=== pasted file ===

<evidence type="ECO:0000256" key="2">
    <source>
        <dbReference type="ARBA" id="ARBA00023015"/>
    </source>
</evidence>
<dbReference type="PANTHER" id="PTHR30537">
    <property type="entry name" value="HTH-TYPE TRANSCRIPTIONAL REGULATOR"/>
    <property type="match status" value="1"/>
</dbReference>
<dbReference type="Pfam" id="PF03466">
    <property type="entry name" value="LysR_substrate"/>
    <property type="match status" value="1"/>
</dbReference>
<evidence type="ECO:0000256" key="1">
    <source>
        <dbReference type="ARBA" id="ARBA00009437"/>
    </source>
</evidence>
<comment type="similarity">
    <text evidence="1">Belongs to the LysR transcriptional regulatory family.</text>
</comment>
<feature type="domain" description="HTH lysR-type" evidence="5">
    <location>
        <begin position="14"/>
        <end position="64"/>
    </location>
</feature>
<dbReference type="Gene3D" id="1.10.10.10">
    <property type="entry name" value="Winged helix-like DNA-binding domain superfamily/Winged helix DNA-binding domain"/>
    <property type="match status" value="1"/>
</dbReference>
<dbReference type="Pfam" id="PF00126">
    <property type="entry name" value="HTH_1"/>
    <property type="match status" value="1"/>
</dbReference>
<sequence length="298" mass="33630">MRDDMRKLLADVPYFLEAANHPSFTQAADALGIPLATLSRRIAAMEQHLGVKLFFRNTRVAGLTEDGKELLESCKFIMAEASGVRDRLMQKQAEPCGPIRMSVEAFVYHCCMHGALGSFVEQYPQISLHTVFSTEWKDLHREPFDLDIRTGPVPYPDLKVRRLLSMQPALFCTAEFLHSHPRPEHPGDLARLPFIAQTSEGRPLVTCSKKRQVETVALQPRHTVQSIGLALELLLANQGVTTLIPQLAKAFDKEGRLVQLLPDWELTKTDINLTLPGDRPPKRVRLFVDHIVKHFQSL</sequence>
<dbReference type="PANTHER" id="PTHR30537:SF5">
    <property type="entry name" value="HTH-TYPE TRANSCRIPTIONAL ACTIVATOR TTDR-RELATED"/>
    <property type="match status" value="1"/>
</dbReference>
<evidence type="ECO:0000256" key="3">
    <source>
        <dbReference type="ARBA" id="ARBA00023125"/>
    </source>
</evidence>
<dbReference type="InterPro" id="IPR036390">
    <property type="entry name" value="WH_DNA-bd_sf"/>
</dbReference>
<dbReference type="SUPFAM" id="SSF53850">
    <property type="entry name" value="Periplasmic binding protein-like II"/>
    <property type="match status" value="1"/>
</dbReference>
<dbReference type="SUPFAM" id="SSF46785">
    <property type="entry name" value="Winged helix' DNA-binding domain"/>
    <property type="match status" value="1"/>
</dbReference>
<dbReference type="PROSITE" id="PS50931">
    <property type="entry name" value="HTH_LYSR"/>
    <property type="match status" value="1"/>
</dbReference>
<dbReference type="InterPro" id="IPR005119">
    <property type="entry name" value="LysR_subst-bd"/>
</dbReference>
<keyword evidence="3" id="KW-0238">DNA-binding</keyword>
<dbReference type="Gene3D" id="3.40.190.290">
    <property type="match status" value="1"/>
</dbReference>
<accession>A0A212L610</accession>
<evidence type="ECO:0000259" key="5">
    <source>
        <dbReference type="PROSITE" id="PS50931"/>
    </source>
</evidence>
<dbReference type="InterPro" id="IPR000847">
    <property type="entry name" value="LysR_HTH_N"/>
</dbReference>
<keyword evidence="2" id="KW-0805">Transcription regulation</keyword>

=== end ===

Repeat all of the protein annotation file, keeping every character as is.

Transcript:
<evidence type="ECO:0000256" key="2">
    <source>
        <dbReference type="ARBA" id="ARBA00023015"/>
    </source>
</evidence>
<dbReference type="PANTHER" id="PTHR30537">
    <property type="entry name" value="HTH-TYPE TRANSCRIPTIONAL REGULATOR"/>
    <property type="match status" value="1"/>
</dbReference>
<dbReference type="Pfam" id="PF03466">
    <property type="entry name" value="LysR_substrate"/>
    <property type="match status" value="1"/>
</dbReference>
<evidence type="ECO:0000256" key="1">
    <source>
        <dbReference type="ARBA" id="ARBA00009437"/>
    </source>
</evidence>
<comment type="similarity">
    <text evidence="1">Belongs to the LysR transcriptional regulatory family.</text>
</comment>
<feature type="domain" description="HTH lysR-type" evidence="5">
    <location>
        <begin position="14"/>
        <end position="64"/>
    </location>
</feature>
<dbReference type="Gene3D" id="1.10.10.10">
    <property type="entry name" value="Winged helix-like DNA-binding domain superfamily/Winged helix DNA-binding domain"/>
    <property type="match status" value="1"/>
</dbReference>
<dbReference type="Pfam" id="PF00126">
    <property type="entry name" value="HTH_1"/>
    <property type="match status" value="1"/>
</dbReference>
<sequence length="298" mass="33630">MRDDMRKLLADVPYFLEAANHPSFTQAADALGIPLATLSRRIAAMEQHLGVKLFFRNTRVAGLTEDGKELLESCKFIMAEASGVRDRLMQKQAEPCGPIRMSVEAFVYHCCMHGALGSFVEQYPQISLHTVFSTEWKDLHREPFDLDIRTGPVPYPDLKVRRLLSMQPALFCTAEFLHSHPRPEHPGDLARLPFIAQTSEGRPLVTCSKKRQVETVALQPRHTVQSIGLALELLLANQGVTTLIPQLAKAFDKEGRLVQLLPDWELTKTDINLTLPGDRPPKRVRLFVDHIVKHFQSL</sequence>
<dbReference type="PANTHER" id="PTHR30537:SF5">
    <property type="entry name" value="HTH-TYPE TRANSCRIPTIONAL ACTIVATOR TTDR-RELATED"/>
    <property type="match status" value="1"/>
</dbReference>
<evidence type="ECO:0000256" key="3">
    <source>
        <dbReference type="ARBA" id="ARBA00023125"/>
    </source>
</evidence>
<dbReference type="InterPro" id="IPR036390">
    <property type="entry name" value="WH_DNA-bd_sf"/>
</dbReference>
<dbReference type="SUPFAM" id="SSF53850">
    <property type="entry name" value="Periplasmic binding protein-like II"/>
    <property type="match status" value="1"/>
</dbReference>
<dbReference type="SUPFAM" id="SSF46785">
    <property type="entry name" value="Winged helix' DNA-binding domain"/>
    <property type="match status" value="1"/>
</dbReference>
<dbReference type="PROSITE" id="PS50931">
    <property type="entry name" value="HTH_LYSR"/>
    <property type="match status" value="1"/>
</dbReference>
<dbReference type="InterPro" id="IPR005119">
    <property type="entry name" value="LysR_subst-bd"/>
</dbReference>
<keyword evidence="3" id="KW-0238">DNA-binding</keyword>
<dbReference type="Gene3D" id="3.40.190.290">
    <property type="match status" value="1"/>
</dbReference>
<accession>A0A212L610</accession>
<evidence type="ECO:0000259" key="5">
    <source>
        <dbReference type="PROSITE" id="PS50931"/>
    </source>
</evidence>
<dbReference type="InterPro" id="IPR000847">
    <property type="entry name" value="LysR_HTH_N"/>
</dbReference>
<keyword evidence="2" id="KW-0805">Transcription regulation</keyword>